Whilst the vast majority of share investors, educators, analysts and commentators concentrate on entry signals – when to buy stocks – almost to the point of obsession, fewer still are prepared to discuss appropriate exit strategies.
Exit strategies are vitally important to acheive success as an active share market investor. Without an appropriate strategy to exit shares that are either performing poorly, or have reached their zenith and are falling back in price, you are doomed to the mercy of the market and the opportunity cost of being a ‘buy and hold’ investor with little to no chance of ever outperforming the market over the long term.
Many people experienced just such an event during the GFC 2008 bear market. Shares that had been performing remarkably well began to drop sharply in price. The buy and hold investors and those without an exit plan sat and watched helplessly as markets crashed, portfolio values were decimated, and some stocks were wiped off the board.
On the other hand, those with a more professional approach to the markets and who had developed an exit strategy simply took the sell signals as they were generated, parked their money in cash, and waited patiently for the market to re-set itself and allow them to begin buying again.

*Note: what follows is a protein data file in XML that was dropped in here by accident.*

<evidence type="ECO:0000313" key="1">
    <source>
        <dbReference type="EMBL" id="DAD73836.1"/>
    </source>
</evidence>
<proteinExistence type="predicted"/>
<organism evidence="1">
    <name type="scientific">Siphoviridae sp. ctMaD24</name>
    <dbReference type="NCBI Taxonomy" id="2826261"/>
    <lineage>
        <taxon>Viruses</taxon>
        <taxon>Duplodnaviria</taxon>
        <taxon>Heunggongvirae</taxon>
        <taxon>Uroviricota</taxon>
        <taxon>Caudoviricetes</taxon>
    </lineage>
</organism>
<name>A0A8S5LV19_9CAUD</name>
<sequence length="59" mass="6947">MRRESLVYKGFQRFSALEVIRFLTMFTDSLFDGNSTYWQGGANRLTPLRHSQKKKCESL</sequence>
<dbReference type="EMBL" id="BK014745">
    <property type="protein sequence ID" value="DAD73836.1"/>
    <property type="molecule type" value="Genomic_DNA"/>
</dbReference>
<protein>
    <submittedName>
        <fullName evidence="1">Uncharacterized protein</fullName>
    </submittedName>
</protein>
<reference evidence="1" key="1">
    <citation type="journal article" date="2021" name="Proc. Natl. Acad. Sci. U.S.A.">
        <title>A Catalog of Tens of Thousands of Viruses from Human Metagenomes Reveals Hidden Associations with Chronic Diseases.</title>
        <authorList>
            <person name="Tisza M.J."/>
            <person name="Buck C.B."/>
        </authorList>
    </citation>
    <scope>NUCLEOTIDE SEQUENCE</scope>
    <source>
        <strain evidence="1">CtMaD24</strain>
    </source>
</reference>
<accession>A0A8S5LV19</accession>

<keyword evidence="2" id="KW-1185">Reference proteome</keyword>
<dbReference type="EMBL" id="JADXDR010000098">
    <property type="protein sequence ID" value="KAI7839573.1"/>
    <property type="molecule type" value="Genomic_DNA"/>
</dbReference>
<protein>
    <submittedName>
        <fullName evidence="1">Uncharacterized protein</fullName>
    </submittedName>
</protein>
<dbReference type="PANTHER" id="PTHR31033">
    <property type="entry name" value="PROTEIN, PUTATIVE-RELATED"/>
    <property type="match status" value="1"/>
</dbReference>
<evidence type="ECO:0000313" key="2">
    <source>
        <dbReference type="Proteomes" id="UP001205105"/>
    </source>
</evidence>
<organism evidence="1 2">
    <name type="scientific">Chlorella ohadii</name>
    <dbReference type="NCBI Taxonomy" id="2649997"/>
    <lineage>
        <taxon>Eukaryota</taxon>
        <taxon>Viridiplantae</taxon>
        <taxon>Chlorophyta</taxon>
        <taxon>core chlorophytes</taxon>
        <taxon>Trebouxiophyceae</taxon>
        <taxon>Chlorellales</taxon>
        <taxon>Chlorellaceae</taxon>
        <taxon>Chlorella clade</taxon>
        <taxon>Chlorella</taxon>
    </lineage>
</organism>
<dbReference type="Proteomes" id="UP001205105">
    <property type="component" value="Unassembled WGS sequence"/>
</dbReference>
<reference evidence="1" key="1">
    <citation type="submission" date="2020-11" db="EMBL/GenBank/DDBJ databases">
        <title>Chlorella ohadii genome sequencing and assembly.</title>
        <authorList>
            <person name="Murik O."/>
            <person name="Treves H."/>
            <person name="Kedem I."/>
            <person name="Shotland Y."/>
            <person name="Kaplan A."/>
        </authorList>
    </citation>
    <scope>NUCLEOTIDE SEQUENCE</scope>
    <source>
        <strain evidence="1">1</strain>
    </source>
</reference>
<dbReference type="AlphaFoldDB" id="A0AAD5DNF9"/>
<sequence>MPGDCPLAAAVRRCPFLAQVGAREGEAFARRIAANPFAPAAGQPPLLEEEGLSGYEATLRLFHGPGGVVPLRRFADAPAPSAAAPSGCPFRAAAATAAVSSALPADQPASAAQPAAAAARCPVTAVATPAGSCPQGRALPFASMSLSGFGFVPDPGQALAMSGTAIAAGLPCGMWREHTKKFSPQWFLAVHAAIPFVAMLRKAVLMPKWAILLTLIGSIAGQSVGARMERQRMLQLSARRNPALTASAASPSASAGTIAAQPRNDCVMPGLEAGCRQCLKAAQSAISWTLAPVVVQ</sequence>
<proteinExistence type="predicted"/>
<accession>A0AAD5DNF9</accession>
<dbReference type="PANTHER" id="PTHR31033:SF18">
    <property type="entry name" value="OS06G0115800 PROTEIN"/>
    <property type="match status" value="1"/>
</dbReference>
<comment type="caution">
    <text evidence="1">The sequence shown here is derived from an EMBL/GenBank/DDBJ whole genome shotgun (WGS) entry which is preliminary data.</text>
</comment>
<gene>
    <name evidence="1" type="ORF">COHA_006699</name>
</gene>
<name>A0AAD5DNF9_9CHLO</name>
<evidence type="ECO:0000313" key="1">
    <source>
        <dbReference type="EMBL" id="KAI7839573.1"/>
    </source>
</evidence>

An exit strategy need not be a complex affair requiring the use of lots of indicators and taking huge amounts of time to put in place. It can be as a simple as a regular check of your portfolio on a regular basis and the application of one or more technical indicators to provide you with a call to action to exit long positions when the need arises.
In the attached video of my recent interview on Peter Switzer’s TV program Switzer News I discuss the use of a couple of simple ways technical indicators can be used to monitor a portfolio and provide strategies to exit trades.
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I agree with Brian. I had to give up watching after three minutes as Switzer was so annoying. He displayed a staggering level of rudeness by constantly interrupting. Keep up the good work Gary.
Regarding the somewhat naive comments made about Switzer’s “rudeness”, and also not in his defence, his past as a lecturing university professor, and a highly active debater of his beliefs, it is not hard to appreciate this idiosyncrasy developing within his make up.
Congratulations go to Gary on how professionally he handled the situation. Though, one must admit, Switzer’s idiosyncrasy would have been so very mild to Gary, considering his country of origin.
Peter Switzer appears a buffoon and not that interested. I hate the way he talks over Gary and keeps saying Ok Ok. I know Gary is correct and I do not envisage becoming one of the “wood ducks” contibuting to other people’s profits.